Termination of No-contact Orders
Pre-trial no-contact orders will expire when charges are dismissed, or when the defendant is acquitted, unless it is lifted by motion of the alleged Victim. A pre-trial no-contact order will also expire on the date specified in the order. This date is not extended by a defendant’s fugitive status, if any.
An alleged victim may also apply for a chapter 26.50 RCW civil protection order while the defendant is in custody awaiting his first appearance or arraignment. A chapter 26.50 RCW DV Protection Order (“DVPO”) can provide the alleged victim with protection even if the charges are dismissed or the defendant is acquitted.
Children and No-contact Orders
At the time of filing of the DV charge(s), and in pretrial proceedings, a court may enter no-contact orders protecting (in addition to the primary victim – often, but by no means always, the defendant’s wife or girlfriend) children who have been alleged victims or merely witnessed the alleged domestic violence. However, at the time of sentence, unless there is a stipulation between the parties, there are legal restrictions on no-contact orders regarding such children. This is because there is a fundamental right to parent that is recognized in the constitution and case law interpreting it; thus, courts may not impose no-contact orders between a defendant and his or her own children without explicitly conducting an analysis on the record in light of this fundamental constitutional right. No matter how obvious it might seem that further contact with the defendant would be harmful to the child, the record must reflect that the sentencing court conducted this balancing analysis. So, restrictions on the right to parent can only be imposed with a finding on the record by the trial court that the restriction is "reasonably necessary to prevent harm to the children." State v. Ancira, 107 Wn.App. 650, 653, 27 P.3d 1246 (2001). The court must also justify the length of the restriction with a greater showing of necessity required for a longer no-contact order than for a shorter one (e.g., one lasting for years, etc.) In re Personal Restraint of Rainey, 168 Wn. 2d 367, 381-82, 229 P. 3d 686 (2010).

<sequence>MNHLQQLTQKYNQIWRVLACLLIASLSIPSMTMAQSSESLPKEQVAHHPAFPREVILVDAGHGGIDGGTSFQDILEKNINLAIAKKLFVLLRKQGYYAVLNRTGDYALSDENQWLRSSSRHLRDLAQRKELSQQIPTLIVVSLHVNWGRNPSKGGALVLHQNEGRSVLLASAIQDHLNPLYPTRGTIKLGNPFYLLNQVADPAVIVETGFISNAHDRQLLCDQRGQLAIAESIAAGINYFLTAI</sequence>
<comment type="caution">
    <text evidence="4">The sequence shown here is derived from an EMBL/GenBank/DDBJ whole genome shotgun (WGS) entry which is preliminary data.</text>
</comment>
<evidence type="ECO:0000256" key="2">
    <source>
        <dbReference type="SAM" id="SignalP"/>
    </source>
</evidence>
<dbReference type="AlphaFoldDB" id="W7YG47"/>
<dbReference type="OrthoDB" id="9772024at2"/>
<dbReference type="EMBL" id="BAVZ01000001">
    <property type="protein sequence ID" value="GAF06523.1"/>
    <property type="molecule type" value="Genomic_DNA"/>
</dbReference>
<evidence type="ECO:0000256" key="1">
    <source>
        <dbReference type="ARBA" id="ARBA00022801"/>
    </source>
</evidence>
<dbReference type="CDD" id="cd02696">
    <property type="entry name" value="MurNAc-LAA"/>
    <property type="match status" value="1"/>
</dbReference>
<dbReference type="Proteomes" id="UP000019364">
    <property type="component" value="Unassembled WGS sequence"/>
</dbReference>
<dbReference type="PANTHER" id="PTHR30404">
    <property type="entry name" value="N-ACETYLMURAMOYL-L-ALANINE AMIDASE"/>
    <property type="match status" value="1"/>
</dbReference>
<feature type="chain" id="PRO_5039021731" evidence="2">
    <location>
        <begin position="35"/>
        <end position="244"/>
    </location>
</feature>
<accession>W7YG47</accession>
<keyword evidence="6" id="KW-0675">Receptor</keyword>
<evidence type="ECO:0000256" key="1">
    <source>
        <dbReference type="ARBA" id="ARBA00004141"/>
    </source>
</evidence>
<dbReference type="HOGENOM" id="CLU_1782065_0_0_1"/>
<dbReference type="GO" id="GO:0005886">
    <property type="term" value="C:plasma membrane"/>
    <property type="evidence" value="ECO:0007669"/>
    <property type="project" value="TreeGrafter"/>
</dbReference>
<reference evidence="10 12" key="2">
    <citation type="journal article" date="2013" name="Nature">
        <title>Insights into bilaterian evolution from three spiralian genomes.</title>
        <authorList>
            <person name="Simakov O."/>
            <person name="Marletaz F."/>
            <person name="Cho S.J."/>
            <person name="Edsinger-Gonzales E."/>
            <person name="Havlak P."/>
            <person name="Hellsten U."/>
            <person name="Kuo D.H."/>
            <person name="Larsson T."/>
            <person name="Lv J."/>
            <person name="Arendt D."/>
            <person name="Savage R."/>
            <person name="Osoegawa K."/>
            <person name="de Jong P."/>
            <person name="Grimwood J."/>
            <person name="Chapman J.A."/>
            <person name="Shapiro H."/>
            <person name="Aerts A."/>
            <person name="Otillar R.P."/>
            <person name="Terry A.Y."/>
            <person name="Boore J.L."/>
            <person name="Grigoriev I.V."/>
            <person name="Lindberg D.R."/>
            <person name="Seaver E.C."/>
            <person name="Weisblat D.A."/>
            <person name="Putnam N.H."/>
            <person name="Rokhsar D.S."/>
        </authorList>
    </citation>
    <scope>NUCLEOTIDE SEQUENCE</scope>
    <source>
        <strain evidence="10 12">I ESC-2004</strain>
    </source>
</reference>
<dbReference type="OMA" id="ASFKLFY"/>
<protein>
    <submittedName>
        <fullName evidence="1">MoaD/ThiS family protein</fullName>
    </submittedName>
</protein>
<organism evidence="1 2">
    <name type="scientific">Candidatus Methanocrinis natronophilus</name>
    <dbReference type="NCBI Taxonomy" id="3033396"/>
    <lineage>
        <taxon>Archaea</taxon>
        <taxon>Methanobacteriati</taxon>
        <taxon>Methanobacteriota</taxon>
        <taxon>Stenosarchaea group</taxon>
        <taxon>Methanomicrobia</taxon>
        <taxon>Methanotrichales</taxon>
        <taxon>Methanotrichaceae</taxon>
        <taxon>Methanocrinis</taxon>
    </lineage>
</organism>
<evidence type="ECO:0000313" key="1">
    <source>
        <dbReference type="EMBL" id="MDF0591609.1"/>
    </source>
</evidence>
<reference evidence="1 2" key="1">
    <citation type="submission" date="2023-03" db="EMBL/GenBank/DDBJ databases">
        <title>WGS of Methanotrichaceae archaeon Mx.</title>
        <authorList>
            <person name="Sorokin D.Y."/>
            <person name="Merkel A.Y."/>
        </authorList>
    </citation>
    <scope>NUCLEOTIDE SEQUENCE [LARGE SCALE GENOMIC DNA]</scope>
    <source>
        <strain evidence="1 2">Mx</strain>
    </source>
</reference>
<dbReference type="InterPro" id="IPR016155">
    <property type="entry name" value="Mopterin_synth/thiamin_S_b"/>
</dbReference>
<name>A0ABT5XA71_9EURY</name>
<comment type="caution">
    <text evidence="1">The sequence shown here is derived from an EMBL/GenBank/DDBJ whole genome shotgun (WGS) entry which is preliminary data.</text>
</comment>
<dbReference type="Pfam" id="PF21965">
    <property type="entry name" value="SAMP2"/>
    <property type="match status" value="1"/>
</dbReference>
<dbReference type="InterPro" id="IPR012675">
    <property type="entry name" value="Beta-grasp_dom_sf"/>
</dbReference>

Manner and Types of No-contact and Protection Orders.
There are more than just criminal no-contact orders that can be prosecuted in Washington. There are also domestic violence orders (DVPO’s)
Limitations on Access to Firearms and Other Deadly Weapons
When issuing a no-contact order pursuant to RCW 10.99, the court may restrict the authority of a defendant to possess a firearm or other dangerous weapon if the court finds either that the defendant previously used or displayed a firearm or other dangerous weapon in a serious offense or that the defendant previously committed an offense (such as assault against a family member) that makes the defendant ineligible to possess a firearm. Under certain circumstances, the court must prevent a defendant from possessing a firearm. Many jurisdictions have a surrender and forfeiture program for firearms related to domestic violence offenses.
In addition, a court may issue orders restricting the right of a defendant to possess a firearm in conjunction with an order setting bail or releasing a defendant on personal recognizance. CrR 3.2(d) provides: Upon a showing that there exists a substantial danger that the accused will commit a violent crime or that the accused will seek to intimidate witnesses, or otherwise unlawfully interfere with the administration of justice, the court may prohibit the accused from possessing any dangerous weapons or firearms or under CrR 3.2(d)(10) “[i]mpose any condition other than detention to assure administration of justice and reduce danger to others in the community.”
Against this backdrop of very strict government / prosecutorial policies, I have consistently been able to assist many hundreds of clients and their families take the right steps at proactive self-rehabilitation, treatment and the like, so that alleged victims’ motions to lift, modify and terminate No-contact orders is granted. Get real and experienced help from a proven King County Assault Attorney who knows his way around the system.